However, giving up and letting go is not the only way to deal with it. It is highly probable that a particular segment, feature, or division of the startup does well while others do not. Moreover, it is also possible that the founders observe a change in their own vision after the product or the company becomes operational and receives feedback from the users.
At this juncture, pivoting becomes essential to turn the company around. When all the current strategies and options have been exhausted to make the startup work, or when the progress is too slow or plateaued, pivoting is an excellent mechanism to steer the direction of the startup towards something more productive and more plausibly successful.
How to do it Right
The most critical aspect of doing pivoting right is the timing. The founders must neither be too quick in deciding to pivot, nor should they be too delayed. All the possible options and strategies must be explored, but when they are exhausted, pivoting must be done as quickly as possible before more damage is done.
Pivoting right involves a lot of patience, conviction, and level-headedness from the founders. They must identify their strengths and weaknesses and learn from them while creating new solutions. They must be ready to let go of the original ideas, understand that the old vision failed and move on!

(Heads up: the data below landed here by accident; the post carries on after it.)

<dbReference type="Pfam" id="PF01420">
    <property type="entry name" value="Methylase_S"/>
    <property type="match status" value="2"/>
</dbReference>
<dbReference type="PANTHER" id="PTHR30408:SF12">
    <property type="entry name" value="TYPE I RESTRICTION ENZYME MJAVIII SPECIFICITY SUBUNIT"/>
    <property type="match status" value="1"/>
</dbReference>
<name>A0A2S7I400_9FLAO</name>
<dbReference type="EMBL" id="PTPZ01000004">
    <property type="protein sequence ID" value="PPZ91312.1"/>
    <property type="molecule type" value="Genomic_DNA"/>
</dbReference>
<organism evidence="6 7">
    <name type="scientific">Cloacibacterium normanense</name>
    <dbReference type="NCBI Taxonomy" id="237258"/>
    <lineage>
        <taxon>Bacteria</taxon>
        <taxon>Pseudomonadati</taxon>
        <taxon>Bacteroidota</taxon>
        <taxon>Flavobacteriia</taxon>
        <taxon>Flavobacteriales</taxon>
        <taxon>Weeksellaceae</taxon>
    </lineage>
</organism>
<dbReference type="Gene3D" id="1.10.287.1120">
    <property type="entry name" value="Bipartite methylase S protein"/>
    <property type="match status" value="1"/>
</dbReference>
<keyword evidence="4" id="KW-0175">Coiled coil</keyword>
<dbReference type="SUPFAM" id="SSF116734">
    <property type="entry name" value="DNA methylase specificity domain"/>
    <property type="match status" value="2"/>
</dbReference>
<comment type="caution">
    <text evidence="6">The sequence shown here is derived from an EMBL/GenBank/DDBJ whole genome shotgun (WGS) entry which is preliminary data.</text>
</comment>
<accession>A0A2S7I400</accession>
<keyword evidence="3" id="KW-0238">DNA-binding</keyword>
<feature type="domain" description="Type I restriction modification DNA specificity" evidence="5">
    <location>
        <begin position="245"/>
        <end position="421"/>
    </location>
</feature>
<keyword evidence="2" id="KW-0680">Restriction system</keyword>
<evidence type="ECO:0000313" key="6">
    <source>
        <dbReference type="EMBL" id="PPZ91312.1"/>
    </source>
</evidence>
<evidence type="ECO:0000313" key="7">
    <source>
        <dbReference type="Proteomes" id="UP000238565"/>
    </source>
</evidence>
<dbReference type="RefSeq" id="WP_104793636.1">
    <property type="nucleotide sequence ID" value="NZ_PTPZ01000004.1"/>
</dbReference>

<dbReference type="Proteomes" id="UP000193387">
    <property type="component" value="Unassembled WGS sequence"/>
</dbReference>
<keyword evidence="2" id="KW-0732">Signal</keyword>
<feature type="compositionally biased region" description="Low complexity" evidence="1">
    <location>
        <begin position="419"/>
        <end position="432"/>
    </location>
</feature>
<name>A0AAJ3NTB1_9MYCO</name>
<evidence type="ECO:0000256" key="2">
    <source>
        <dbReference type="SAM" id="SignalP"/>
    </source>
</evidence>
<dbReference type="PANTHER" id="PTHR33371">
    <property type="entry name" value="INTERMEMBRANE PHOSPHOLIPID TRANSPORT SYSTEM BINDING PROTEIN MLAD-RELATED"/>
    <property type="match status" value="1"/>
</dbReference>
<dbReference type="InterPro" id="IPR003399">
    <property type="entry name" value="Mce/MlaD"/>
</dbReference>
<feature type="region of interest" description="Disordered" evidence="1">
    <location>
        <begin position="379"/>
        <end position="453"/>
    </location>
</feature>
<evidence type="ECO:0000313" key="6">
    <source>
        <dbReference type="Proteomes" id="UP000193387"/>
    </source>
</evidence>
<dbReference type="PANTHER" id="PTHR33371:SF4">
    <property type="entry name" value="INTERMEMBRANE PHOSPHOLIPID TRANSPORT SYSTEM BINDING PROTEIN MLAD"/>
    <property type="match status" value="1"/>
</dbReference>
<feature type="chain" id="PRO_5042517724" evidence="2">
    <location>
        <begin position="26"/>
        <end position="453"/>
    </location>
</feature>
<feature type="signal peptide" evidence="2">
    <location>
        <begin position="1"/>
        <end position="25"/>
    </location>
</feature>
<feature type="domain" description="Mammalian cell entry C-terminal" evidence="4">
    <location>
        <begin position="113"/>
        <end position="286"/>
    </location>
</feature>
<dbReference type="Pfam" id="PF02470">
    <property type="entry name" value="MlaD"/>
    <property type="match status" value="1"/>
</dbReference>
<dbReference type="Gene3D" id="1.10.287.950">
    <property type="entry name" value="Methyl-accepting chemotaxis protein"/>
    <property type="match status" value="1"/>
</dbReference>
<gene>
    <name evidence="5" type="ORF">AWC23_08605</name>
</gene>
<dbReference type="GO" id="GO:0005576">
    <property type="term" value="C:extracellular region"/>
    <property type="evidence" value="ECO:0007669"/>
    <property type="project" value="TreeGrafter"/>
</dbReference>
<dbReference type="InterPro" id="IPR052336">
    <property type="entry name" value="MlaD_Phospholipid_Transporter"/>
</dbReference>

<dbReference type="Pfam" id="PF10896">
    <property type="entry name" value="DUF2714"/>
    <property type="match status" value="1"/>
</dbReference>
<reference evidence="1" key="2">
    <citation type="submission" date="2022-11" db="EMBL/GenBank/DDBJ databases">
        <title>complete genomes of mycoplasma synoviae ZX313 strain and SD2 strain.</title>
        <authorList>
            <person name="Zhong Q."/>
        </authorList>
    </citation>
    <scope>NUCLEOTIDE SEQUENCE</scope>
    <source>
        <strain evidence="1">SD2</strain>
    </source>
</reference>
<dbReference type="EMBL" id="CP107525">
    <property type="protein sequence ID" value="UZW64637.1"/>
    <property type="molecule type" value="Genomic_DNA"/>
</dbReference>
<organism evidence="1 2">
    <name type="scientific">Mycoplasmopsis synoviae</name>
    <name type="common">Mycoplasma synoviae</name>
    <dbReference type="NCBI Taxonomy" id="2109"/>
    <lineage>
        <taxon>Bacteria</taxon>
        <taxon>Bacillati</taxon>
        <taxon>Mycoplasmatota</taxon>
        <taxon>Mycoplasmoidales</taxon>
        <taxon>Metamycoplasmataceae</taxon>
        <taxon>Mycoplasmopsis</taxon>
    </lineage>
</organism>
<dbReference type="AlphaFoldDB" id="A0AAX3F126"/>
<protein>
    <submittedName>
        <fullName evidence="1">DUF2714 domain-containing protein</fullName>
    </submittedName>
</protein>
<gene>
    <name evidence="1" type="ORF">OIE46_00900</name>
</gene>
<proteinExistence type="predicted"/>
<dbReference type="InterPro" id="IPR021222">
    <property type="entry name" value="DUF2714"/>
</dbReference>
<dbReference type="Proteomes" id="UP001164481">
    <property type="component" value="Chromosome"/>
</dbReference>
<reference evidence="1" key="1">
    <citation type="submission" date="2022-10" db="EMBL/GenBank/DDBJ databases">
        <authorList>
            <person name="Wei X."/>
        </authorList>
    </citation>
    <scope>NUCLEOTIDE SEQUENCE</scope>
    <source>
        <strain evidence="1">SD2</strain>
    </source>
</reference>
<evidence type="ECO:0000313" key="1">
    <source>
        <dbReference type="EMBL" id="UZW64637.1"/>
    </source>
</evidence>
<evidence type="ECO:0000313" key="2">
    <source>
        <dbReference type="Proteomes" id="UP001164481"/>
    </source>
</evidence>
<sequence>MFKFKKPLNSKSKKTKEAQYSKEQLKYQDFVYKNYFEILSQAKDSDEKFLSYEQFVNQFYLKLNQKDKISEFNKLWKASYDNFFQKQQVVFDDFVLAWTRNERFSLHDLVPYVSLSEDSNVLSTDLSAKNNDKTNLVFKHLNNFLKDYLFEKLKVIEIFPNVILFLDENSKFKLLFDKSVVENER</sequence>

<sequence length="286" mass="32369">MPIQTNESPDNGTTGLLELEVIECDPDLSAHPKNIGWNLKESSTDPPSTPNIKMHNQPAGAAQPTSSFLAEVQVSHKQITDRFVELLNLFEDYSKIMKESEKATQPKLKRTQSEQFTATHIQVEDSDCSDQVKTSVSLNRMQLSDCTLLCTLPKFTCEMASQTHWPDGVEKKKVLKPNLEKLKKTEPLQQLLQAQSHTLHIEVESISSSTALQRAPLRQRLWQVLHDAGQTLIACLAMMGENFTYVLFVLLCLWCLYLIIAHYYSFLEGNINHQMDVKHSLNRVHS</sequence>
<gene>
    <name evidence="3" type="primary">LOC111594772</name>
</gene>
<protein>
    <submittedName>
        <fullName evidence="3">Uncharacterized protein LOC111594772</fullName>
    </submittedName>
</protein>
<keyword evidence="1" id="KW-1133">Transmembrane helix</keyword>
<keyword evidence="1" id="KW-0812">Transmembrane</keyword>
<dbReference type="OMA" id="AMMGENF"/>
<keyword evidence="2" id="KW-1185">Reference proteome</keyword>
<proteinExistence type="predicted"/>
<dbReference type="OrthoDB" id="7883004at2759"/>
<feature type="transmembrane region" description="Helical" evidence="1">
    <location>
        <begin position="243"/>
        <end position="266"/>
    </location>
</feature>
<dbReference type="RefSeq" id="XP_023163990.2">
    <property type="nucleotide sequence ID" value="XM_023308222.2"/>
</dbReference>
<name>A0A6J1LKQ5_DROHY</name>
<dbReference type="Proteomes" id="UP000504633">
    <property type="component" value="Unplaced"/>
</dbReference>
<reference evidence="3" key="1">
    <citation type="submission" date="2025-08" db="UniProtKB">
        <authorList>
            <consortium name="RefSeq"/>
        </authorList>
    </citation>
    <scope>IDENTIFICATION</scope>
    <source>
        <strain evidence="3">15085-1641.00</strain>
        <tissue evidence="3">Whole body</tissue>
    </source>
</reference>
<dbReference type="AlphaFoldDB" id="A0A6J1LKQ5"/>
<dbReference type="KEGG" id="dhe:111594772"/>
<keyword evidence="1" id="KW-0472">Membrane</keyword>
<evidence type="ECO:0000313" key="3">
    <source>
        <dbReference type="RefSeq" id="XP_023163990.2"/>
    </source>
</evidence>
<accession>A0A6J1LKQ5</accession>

Also, the founders must form a new vision and align their new short-term and long-term goals with the new strategies. The bottom line is to be convinced of the new approach wholeheartedly and then persuade others, including the users, investors, and staff.
The most significant aspect of pivoting right is to learn from the past mistakes. There is no point of pivoting if the same drawbacks are going to be repeated, right? The founders must send out feelers into their target market, get surveys and feedback, devise new solutions and paths, and pivot accordingly. The bottom line is to not run into the same or similar roadblocks as before. The best founders know how to continually pivot or evolve to meet real market needs and generate value for the end-user and company in the process.
Don’t be afraid of the pivot, lean into it. And if you are an investor patience is key here. Turnarounds don’t happen overnight but resetting, reformatting and readjusting for long term success are events that occur in a startup more often than not. The Slack investors have been rewarded handsomely and so can you.